You know all these people, they work for the passion, and they do it willingly, and they know that when recognition for the work comes, the spotlight will never be on them. And that is very admirable.

æ: What's next?

Junfeng: I need to I need to make a decent living! I mean, I've been surviving, but I think I need to do what every filial son does and just make money You know settle the bread and butter things first.

But before that I'm going on a sabbatical for a month. Then I'm joining Zhao Wei films, for probably my first feature film and some TV commercial jobs. I'm also in talks with Rain Tree pictures also for possible collaborations.

You know, some of my crew have been asking me: "Can you do a commercial soon and hire us? Help us make some money." So it's not just about me - it's the people who've had faith in me. Hopefully I'll be benefiting them as well. I think I'm quite a communal-spirit kind of person.

Fridae is a sponsor of Tanjong Rhu. Due to the controversial subject of Tanjong Rhu, no public screenings have been planned so far, though the work's being sent for overseas festivals. To find out more about Boo Junfeng, go to his website at http://www.witheringtravis.com or click on the related article links below.


Reader's Comments

1. 2008-05-13 17:08  
Try selling it to Channel 4 or BBC4 in the UK, I think they would like it, depending on quality.

Looking forward to seeing it when there is a screening!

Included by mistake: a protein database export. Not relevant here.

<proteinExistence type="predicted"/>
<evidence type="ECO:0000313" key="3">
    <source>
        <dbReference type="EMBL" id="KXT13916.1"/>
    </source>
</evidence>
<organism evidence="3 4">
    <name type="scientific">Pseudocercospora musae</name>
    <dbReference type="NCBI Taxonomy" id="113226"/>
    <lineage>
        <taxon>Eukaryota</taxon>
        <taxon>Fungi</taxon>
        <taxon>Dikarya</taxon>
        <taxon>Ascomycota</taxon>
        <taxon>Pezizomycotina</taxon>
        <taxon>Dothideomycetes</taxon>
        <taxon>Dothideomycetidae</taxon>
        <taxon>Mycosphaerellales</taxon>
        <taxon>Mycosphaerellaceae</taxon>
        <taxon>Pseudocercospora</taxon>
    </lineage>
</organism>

Comment #2 was deleted by its author
3. 2008-05-13 19:00  

It's a great film which I was fortunate to watch. A story, though fictitious, that needs to be told. How many lives were ruined during that period is hard to ascertain. But we must never forget that our history here in Singapore is made up of all these events that a lot of us prefer to forget.

The future is always built on the blood and sacrifices of those who came before.

Click the link below for a fuller picture of the events that the film was based on: http://www.yawningbread.org/arch_2005/yax-420.htm
4. 2008-05-13 20:52  
I saw three intriguing words in there - a 'Moral Education teacher'. A... what?!
5. 2008-05-13 20:58  
Oops, hit 'Post' too soon! As I was about to say, I find that concept of a Moral Education Teacher to be a fascinating concept. Does such a thing still exist in Singapore? I've never heard of that! It just sounds very, well, Wrong in that context, as morality is something passed on through family life etc, rather than being a suitable subject at school. Schools generally follow the government's stance; therefore, it is state-defined morality, to potentially suit a political stance, rather than community or social morality, which is best taught and developed in the family and situational context. After all, it does not seem very moral to me that forced conscription still exists in Singapore, and that girls/women are not equally forced into that - but perhaps a Moral Teacher would not/can not pursue that train of thought. Also, in the context of police entrapment in the gay world, as this film points out, that is also not very moral, I think...